The biggest surprise of 2019 was Shazam! A delightfully charming superhero movie from DC, which managed to bring a mix of Tom Hanks’ Big with the usual formula found in most movies of this genre. A moderate success, it was inevitable that a sequel would happen. After several scheduling issues, Shazam! Fury of the Gods is finally with us. Bigger, louder, and more expensive. Sadly, these elements don’t necessarily make for a better film, and the charm and wit from the previous film have been drained by the usual array of smash, crash nonsense that most superhero films now seem to think is what audiences want.
The Daughters of Atlas have escaped from their prison and want to get their magic staff back and to get their powers from Billy Baston and his family, all possessing superpowers but sadly named The Philadelphia Fiascos by the press. Having to cope with issues among his foster family, as well as coming of age for the foster system, Billy’s head isn’t in the game and so when the Daughters regain their powers, it’s an all-out war that only Shazam can stop.
Returning director David F. Sandberg tries to keep the overall feeling of the original film, but ups the ante with even weirder and stranger elements, from a pen called Steve, a mass of Greek creatures that wouldn’t go amiss in a Ray Harryhausen film, and, what can only be described as an extended advert for Skittles. Where this film struggles is juggling so many plot devices among the chaos of a film already stretch to the brink. There’s the complex backstory of the Daughters of Atlas, the coping with the Shazam extended superhero family, including best friend Freddie wanting to be independent of the group, and finding an alley from school bullies in the form of Anthea, not knowing who she really is.
All of the time this is leading to the effect-ridden finale that seems to go on forever and never seems to be anything but the same thing we see in all these movies. This is a shame as the first film while having that final showdown, was more of a simple tale of a young man grappling with turning from a boy to a superhero and not coping with the change. The trouble with this film is that the teenager turning into an adult and all that it brings has moved on, so the humour has been watered down. Shazam! was very funny. This isn’t. Sure, there are gags here but they miss more than hit.
Having said that, there are a few nods to other cinematic forms. A doctor is called Dario Bava (a possible nod to the Italian Gallo directors Dario Argento and Lucio Bava), an Annabelle doll sits in his office and at one point one of the characters is wearing a Goonies tee-shirt, which is similar to the ragtag heroes who are teenagers. All of these little easter eggs work for those in the know but may have been missed by many others. The scenes between Freddie and Anthea are well delivered, with an air of sweetness that is often lacking in these kinds of movies, and Shazam! himself is still a delightful goofball, even if the boy inside isn’t there anymore.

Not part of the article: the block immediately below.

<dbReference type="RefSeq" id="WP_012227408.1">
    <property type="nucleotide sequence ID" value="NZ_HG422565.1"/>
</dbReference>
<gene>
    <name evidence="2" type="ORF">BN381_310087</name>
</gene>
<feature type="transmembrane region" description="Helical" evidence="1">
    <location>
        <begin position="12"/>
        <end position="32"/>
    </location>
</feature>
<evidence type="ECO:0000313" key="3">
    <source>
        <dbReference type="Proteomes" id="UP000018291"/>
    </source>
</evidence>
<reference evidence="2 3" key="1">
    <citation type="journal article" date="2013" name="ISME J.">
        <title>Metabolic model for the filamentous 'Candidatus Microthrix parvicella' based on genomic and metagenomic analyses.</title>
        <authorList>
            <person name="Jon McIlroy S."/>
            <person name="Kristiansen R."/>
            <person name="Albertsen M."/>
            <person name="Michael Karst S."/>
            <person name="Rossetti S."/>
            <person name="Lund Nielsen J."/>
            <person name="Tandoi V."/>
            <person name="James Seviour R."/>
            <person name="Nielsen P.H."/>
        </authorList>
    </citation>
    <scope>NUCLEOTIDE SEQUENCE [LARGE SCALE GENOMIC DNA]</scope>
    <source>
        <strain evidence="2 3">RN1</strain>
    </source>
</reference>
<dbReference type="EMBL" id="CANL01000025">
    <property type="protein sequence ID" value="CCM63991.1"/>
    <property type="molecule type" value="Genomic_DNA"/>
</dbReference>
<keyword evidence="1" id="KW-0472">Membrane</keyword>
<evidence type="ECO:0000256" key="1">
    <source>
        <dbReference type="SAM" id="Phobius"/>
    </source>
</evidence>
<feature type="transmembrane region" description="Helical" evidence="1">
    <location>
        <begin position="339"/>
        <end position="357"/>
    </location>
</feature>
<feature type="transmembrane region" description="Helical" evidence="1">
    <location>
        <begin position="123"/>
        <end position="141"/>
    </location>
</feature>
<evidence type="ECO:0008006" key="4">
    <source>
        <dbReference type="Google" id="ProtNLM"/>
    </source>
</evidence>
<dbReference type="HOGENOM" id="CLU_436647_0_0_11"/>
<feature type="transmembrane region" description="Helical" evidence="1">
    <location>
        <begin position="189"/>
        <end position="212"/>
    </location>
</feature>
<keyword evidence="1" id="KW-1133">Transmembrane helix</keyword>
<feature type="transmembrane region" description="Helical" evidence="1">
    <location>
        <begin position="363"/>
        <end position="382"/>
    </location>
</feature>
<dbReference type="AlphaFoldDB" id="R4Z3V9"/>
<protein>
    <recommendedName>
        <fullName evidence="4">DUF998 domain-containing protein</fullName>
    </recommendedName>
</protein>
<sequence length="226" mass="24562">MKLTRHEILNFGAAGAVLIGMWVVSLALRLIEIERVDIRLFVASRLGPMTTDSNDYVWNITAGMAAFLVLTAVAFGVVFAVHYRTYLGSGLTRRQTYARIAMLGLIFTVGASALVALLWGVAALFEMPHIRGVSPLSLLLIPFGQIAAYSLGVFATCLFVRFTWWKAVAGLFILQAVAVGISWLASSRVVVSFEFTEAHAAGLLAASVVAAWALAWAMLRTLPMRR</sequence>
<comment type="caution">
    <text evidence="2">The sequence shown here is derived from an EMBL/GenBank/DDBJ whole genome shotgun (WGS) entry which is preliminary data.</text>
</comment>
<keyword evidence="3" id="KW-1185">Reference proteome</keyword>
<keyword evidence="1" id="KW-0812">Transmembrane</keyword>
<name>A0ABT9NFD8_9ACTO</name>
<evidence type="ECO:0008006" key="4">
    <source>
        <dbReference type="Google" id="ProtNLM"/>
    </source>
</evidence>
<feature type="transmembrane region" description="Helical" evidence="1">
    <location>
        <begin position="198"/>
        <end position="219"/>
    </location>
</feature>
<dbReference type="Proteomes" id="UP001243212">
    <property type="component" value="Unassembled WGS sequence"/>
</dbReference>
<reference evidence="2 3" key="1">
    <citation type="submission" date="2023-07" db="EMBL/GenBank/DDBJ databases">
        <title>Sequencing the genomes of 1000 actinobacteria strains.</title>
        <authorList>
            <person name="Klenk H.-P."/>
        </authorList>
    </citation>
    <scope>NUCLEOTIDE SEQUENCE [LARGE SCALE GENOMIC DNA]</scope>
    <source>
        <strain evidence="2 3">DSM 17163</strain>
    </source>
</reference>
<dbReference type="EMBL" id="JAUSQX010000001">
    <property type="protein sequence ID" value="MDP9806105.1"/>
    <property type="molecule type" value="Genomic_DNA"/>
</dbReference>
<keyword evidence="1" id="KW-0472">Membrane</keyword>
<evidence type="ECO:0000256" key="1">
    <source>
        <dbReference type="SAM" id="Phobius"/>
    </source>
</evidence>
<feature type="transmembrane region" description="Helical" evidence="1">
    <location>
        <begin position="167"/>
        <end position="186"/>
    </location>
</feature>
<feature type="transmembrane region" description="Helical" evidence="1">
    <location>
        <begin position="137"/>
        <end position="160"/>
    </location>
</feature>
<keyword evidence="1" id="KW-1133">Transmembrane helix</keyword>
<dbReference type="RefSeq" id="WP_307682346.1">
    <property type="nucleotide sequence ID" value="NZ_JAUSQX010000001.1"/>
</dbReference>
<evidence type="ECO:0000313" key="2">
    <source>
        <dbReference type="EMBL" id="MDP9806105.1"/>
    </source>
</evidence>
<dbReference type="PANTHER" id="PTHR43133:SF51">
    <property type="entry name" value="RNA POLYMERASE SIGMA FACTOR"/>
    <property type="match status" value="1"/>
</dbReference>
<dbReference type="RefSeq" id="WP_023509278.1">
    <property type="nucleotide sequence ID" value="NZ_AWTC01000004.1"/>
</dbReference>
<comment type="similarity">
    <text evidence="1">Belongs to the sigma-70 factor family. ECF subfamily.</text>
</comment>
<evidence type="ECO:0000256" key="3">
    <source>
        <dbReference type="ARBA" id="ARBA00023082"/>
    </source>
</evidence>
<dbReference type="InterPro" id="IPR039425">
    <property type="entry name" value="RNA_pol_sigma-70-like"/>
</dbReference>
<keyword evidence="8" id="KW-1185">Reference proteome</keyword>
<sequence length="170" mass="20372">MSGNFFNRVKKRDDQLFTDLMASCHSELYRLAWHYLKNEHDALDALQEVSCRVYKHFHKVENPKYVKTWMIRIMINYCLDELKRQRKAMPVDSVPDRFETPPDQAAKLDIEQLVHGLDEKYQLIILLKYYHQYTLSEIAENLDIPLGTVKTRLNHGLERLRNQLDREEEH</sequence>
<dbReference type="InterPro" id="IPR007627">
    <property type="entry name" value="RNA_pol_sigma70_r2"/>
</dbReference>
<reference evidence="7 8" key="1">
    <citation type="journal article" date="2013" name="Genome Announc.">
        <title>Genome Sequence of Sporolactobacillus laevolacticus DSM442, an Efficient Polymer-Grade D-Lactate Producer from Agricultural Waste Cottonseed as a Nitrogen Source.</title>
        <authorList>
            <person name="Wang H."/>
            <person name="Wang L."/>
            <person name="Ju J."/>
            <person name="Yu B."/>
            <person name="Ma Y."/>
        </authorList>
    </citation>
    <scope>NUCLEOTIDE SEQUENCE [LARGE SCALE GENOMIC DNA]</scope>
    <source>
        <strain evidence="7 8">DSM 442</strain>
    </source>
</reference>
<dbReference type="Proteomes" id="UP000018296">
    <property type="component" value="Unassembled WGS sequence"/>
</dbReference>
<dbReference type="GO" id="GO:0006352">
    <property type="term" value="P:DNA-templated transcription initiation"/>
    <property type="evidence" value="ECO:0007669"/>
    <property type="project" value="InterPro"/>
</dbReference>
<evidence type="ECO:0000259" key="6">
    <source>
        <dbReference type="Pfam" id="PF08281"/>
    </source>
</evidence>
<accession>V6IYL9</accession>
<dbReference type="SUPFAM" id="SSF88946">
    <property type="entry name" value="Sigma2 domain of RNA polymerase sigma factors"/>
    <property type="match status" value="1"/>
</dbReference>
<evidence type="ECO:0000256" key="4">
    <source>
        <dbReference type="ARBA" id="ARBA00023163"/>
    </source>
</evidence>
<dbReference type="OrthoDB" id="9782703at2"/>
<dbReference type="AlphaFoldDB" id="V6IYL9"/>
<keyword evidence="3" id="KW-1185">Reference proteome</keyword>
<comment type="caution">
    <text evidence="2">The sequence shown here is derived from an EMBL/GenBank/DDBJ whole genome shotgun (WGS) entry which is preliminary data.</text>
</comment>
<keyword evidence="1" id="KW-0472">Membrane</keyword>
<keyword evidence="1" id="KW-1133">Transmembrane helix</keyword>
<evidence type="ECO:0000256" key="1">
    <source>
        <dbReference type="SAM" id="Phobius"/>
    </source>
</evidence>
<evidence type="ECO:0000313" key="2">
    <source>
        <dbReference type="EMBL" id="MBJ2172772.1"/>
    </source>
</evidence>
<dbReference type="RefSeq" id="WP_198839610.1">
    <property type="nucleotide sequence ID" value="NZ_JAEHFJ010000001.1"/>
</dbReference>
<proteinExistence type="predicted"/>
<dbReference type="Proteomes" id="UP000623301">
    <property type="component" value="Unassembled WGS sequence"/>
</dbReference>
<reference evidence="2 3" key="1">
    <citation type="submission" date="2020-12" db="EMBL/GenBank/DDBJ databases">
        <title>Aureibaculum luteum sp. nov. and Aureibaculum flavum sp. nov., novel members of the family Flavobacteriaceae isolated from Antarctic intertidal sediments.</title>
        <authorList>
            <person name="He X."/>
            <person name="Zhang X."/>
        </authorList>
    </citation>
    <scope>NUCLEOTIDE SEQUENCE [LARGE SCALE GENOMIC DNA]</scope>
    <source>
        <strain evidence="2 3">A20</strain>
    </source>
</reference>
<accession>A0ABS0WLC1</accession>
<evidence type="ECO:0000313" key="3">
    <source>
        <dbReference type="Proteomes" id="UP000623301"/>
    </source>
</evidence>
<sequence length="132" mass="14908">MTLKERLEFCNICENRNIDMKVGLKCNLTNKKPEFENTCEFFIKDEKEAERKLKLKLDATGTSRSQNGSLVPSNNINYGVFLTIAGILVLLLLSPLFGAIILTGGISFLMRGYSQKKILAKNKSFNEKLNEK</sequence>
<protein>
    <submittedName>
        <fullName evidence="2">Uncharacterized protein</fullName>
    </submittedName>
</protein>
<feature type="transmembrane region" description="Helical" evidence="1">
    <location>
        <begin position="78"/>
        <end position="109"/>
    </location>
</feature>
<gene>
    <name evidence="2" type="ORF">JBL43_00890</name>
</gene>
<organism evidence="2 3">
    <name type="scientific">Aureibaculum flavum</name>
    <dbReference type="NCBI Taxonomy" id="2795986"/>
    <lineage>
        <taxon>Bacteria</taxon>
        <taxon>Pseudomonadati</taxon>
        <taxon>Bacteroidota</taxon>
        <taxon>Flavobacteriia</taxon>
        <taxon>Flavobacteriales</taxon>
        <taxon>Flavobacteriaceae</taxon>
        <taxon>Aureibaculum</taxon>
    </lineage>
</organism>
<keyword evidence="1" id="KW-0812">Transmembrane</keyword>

as for the rest of the film, tonally it is like riding an uneven rollercoaster, with leads to some shocking and surprising death scenes, in which the general public is caught up in this battle of the Gods. The opening, set in a museum and having daughters Hespera and Kalypso causing havoc looking for the staff, is surprisingly brutal, while the attacks from the various Greek creatures really turn the shock factor up and some younger viewers may be disturbed by how graphic these scenes are.
The cast seems to be having the time of their lives. Zackary Levi, returning to the lead role, is just as joyful as he was in the last film. a big kid in a man’s body. He still has the best moments, with plenty of slapstick scenes and decent one-liners. Dame Helen Mirren as Hesperia gets her acting chomps into a role that is like playing the panto villain. Lucy Liu plays Kalypso with plenty of attitudes, while Rachel Zegler, Maria from Steven Spielberg’s West Side Story, brings a sense of maturity to the role of Anthea.
Whether or not there will be another Shazam! film (after the James Gunn take-over, which does seem like the post-credit scenes are a little pre-functionary) this never hits the high notes of the first film and you do find yourself wondering where superhero movies can go as everything has been done now. Are we getting bored with the genre? Do we need to move on? The future will only tell but for the time being, we have movies like this that some will enjoy, others won’t but we know will be forgotten about in time.
3 out of 5
Director: David F. Sandberg
Starring: Zackary Levi, Asher Angel, Jack Dylan Grazer, Rachel Zegler, Helen Mirren, Lucy Liu, Djimon Houston, Adam Brady, Grace Caroline Currey
Written by: Henry Gayden, Chris Morgan, (based on Shazam! created by) Bill Parker and C.C. Beck
Running Time:130 mins
Release date: 17th March 2023